2012 Prometheus Award Finalist


Buy Kindle version
Buy Nook version

A young girl sets out to prove herself by resolving a long-forgotten mystery. But when she gets close to the truth, what she thought was a harmless adventure becomes a threat to the future of the independent commercial settlements on Mars.

December 2014
S M T W T F S
« Nov   Feb »
 123456
78910111213
14151617181920
21222324252627
28293031  

Archives

Social Injustice Ate My Homework

Now, why didn’t I think of this when I was in college?

Social Injustice Ate My Homework:

Those Harvard students have produced an open letter, in which they demand that their examinations be delayed. “Like many across the country,” its authors claim, students “are traumatized” and “visibly distressed” — to the extent that there is now a “palpable anguish looming over campus.” The “national crisis” that has been provoked by the cases of Garner and Brown, they argue, has left them with no choice but to “stand for justice rather than sit and prepare for exams.” And, like their brethren at Columbia, they contend that their “being asked to prepare for and take our exams in this moment” amounts to their “being asked to perform incredible acts of disassociation” — requests, which taken together, have led them “to question our place in this school community and the legal community at large.” The bottom line? That students must be given “the opportunity to reschedule their exams in good faith and at their own discretion.”

Ugly as the Brown and Garner cases were, one can’t help but feel that what constitutes a “National Emergency” or a “personal crisis” is being rather dramatically defined down here — possibly to the vanishing point. In the course of their missive, the vexed students claim that “because this national tragedy implicates the legal system to which we have chosen to dedicate our lives, it presents us with a fundamental crisis of conscience and demands our immediate attention.” This, I’d venture, is an effectively irrefutable claim — and not in the good sense. Rather, it is the Interstate Commerce Clause of dog-ate-my-homework pretexts: an unlimited, self-serving, and infinitely malleable rationale that can be used at any time and for any reason. If our law students are to insist upon special dispensation each and every time the justice system fails to live up to its promise, our exam halls will be empty in perpetuity.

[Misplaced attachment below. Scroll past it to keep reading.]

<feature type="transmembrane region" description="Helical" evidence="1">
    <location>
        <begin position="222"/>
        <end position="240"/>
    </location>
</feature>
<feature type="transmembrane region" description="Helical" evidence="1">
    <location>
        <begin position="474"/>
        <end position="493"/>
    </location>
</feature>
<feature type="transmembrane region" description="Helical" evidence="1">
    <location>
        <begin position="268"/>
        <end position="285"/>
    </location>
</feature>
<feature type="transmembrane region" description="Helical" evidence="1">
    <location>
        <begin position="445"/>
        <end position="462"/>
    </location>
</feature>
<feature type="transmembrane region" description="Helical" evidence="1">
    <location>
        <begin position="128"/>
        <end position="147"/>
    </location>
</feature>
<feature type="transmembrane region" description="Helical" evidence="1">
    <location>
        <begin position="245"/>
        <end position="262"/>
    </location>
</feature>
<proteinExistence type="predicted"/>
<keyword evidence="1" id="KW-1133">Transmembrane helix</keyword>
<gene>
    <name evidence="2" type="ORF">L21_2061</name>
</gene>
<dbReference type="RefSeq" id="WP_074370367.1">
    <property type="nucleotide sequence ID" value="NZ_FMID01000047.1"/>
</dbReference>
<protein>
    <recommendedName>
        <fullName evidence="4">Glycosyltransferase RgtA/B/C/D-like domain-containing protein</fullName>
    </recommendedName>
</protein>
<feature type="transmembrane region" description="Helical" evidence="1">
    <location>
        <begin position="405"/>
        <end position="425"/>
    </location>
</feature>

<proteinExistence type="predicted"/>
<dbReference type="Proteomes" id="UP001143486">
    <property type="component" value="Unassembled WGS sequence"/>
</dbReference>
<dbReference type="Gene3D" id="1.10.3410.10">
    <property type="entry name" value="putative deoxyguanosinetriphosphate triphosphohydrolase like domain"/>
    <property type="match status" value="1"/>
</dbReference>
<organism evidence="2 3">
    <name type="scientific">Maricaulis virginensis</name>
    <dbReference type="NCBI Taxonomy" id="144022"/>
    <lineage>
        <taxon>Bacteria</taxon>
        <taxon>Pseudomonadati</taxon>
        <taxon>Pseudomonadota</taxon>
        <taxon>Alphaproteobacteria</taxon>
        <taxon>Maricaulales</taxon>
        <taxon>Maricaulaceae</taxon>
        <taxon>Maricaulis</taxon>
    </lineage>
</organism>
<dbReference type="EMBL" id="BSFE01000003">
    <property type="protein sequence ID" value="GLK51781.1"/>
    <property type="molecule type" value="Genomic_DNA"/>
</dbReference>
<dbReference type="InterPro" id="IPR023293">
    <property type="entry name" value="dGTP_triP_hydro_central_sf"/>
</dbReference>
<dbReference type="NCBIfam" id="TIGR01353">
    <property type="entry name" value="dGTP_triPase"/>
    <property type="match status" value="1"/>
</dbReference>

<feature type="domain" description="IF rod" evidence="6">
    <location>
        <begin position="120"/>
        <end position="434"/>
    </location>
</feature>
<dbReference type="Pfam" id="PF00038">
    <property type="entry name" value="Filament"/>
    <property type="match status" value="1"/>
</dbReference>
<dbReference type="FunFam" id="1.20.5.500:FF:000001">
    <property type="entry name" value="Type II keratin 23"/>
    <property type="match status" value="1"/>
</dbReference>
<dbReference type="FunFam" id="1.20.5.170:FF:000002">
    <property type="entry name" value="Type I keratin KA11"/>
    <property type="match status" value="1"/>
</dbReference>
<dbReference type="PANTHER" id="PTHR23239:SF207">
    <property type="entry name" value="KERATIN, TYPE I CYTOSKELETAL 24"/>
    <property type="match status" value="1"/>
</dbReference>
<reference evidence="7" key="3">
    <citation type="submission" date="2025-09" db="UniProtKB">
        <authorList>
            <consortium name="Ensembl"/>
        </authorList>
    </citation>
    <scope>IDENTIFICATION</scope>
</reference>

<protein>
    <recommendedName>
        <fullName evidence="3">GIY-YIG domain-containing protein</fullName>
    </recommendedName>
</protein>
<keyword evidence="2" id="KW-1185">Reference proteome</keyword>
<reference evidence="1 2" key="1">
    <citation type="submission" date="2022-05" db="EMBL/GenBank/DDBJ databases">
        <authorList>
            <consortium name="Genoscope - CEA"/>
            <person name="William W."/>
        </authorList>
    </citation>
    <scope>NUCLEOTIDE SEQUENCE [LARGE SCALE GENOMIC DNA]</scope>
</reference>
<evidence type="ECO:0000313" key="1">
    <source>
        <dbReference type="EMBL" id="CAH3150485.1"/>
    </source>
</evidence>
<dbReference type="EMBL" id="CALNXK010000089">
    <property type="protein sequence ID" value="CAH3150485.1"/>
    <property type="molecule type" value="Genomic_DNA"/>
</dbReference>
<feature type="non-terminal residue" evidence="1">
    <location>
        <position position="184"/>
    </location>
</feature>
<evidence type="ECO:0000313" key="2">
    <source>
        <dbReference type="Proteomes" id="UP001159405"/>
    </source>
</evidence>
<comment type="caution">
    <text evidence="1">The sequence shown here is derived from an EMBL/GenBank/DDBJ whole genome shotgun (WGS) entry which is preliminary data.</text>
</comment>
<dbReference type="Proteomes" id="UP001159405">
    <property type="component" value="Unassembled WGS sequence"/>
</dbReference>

Let’s see…my time in college included (among other things) Tiananmen Square, the Gulf War, the Soviet collapse, the Waco standoff, the Northridge and Loma Prieta earthquakes, the Oklahoma City bombing, the Olympic Park bombing, Black Hawk Down, and most of the Yugoslav secession conflicts. Just think of all the exams I could have postponed or gotten out of altogether if I’d thought of this cockamamie excuse for screwing off instead of doing my coursework.

And what SJW missive would be complete without a moronic misuse of the language?

Somewhat theatrically, the signatories contend that they have thus far “spent countless hours leveraging our legal educations, and utilizing our platform and privilege as students of this institution.”

I recoil from the word “utilize” in particular because it is almost universally misused by those wishing to sound important and weighty. But in this case maybe the sense of “using something for a purpose other than that for which it was intended” applies – the students are supposed to be studying law, but they’re using their position as law students to fluff their egos, attention whore, and feed their narcissism under the fig leaf of ‘doing social justice’.

Comments are closed.